Changement d’adresse(s) – mise a jour des emails corporate chez Orange France Telecom

Comme l’a récemment souligné Sébastien Crozier dans un post « à charge », le plan d’adressage email corporate de Orange (France Telécom) change une deuxième fois en 5 ans: / /

Indépendamment du débat sur le coût et les conséquences de ce changement pour l’opérateur, cette affaire va conduire de nombreux interlocuteurs d’Orange à (re)mettre à jour leurs carnets d’adresse.

Plusieurs centaines pour être précis dans mon cas, d’où le recours à AppleScript pour automatiser la mise à jour du domaine dans les adresses email. L’opération s’est effectuée sans encombre et je vais à nouveau pouvoir voir les photos de ceux qui m’écrivent dans !

Ci-joint le script permettant de faire la manipulation, n’hésitez pas à l’éditer si vous voulez conserver les « anciennes adresses », ni à vous en servir pour d’autres manipulations sur les emails de vos contacts. Inutile de rappeler qu’un backup de son Carnet d’Adresses est recommandé avant de lancer le script.

Il suffit de copier / coller le texte ci-dessous dans l’éditeur AppleScript et de le compiler :

<– couper ci-dessous –>

— Core program written in 2006-2007
— Updated Sept 2011 for > migration
— Works on a contact selection : test with one or two before running over all your address book database
— Thanks to Ben Waldie for helping me debug this —
— © Philippe Dewost 2011 //

set changeCount to 0
set errorCount to 0

display dialog « Warning: This script is designed to modify data! Be sure to back up your Address Book database first! » & return & return & « Do you still want to continue? »

doReplace(changeCount, errorCount)
on error theError
set archivedChangeCount to changeCount
display dialog « Main Dialog :  » & errorCount &  » error(s) happened. Had updated  » & archivedChangeCount &  » contacts so far. Error was  » & theError &  » … »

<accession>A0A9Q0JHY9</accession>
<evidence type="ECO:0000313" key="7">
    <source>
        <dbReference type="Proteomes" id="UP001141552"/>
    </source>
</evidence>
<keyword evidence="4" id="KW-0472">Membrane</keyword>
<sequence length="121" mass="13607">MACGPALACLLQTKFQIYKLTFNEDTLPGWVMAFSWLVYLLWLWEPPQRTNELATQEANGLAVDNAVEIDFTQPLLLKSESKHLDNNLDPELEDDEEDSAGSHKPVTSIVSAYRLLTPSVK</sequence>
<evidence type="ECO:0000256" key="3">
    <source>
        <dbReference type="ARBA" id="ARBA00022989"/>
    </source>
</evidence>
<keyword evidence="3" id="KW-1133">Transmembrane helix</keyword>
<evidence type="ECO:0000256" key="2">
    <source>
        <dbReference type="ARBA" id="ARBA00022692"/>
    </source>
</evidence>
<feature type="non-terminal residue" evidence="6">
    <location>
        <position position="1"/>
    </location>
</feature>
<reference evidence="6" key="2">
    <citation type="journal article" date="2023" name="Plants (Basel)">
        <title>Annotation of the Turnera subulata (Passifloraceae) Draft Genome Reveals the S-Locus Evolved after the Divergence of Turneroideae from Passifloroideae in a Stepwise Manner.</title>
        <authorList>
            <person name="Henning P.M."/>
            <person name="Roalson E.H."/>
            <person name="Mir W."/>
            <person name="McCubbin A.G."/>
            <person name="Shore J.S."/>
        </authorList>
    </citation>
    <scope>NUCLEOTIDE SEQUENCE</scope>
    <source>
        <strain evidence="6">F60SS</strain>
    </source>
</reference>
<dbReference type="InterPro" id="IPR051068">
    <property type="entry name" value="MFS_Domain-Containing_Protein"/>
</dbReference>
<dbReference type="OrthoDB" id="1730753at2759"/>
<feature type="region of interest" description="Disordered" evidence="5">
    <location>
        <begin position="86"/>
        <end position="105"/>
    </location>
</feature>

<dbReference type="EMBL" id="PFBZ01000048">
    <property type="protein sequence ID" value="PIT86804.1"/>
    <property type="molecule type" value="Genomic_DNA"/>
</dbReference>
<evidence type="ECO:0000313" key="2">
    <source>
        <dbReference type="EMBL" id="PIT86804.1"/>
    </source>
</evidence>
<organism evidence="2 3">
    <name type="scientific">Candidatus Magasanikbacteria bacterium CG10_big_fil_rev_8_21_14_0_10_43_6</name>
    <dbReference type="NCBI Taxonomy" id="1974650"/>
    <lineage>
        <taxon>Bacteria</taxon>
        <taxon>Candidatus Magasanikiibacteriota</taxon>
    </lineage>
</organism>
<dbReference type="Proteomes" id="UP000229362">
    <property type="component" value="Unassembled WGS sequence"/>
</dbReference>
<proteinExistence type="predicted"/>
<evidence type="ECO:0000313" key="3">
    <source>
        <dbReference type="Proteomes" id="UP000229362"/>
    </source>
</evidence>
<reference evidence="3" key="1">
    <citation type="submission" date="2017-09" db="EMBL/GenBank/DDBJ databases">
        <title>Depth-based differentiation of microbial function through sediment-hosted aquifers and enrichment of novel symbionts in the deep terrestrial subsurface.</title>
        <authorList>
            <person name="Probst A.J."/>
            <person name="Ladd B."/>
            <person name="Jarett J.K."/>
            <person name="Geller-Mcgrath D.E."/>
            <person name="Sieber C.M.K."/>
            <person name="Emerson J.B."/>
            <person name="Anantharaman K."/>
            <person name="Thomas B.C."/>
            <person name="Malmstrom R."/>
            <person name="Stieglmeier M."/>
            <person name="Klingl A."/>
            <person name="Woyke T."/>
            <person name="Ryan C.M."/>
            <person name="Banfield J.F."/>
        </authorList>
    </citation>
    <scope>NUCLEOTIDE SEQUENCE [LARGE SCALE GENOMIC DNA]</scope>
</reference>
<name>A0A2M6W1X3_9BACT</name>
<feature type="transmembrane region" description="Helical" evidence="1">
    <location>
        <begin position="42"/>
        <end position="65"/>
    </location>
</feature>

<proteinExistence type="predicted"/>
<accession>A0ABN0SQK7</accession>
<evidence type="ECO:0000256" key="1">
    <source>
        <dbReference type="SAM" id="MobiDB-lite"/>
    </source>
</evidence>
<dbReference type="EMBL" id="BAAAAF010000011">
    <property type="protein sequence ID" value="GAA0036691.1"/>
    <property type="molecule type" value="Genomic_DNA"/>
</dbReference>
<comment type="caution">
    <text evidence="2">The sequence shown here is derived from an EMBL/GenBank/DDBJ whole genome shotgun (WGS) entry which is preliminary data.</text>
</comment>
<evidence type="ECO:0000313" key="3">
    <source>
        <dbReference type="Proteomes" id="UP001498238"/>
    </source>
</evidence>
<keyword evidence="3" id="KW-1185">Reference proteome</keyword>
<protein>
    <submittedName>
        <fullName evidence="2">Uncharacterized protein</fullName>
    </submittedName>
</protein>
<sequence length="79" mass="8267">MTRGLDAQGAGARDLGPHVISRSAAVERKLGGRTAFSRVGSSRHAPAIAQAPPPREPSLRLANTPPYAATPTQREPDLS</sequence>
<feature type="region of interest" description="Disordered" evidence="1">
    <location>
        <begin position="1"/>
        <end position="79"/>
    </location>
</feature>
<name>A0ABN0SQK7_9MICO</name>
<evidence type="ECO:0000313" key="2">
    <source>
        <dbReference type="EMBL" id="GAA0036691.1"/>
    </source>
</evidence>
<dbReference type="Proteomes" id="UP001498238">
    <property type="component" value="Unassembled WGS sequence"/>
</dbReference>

doReplace(archivedChangeCount, errorCount)
end try

on doReplace(changeCount, errorCount)
tell application « Address Book »
repeat with aPerson in (get selection)
repeat with anEmail in (emails of aPerson)
set textOfEmail to (value of anEmail)
set email_id to id of anEmail
set email_label to label of anEmail
if textOfEmail contains « » then

— update email
set newTextOfEmail to my searchReplace(textOfEmail, « », « »)
set value of anEmail to newTextOfEmail
set label of anEmail to « Work »

— keep soon deprecated address with « other » label
— Uncomment following lines to keep the « old » email with an « other » label
— try
— Corrected by Ben Waldie / AppleScript Guru
— set old_email to make new email at end of emails of aPerson with properties {label: »Other », value:textOfEmail}
— on error theError
— display dialog « Error adding email:  » & theError
— exit repeat
— end try

— Uncomment following line if instead you want to delete the email
— delete (emails of aPerson whose id is email_id)

set changeCount to (changeCount + 1)
end if
end repeat
end repeat
save — applies changes to the addressbook database once done
end tell
display dialog « Finished !  » & errorCount &  » error(s) happened. Have updated  » & changeCount &  » contacts. »
on error theError
set errorCount to (errorCount + 1)
set archivedChangeCount to changeCount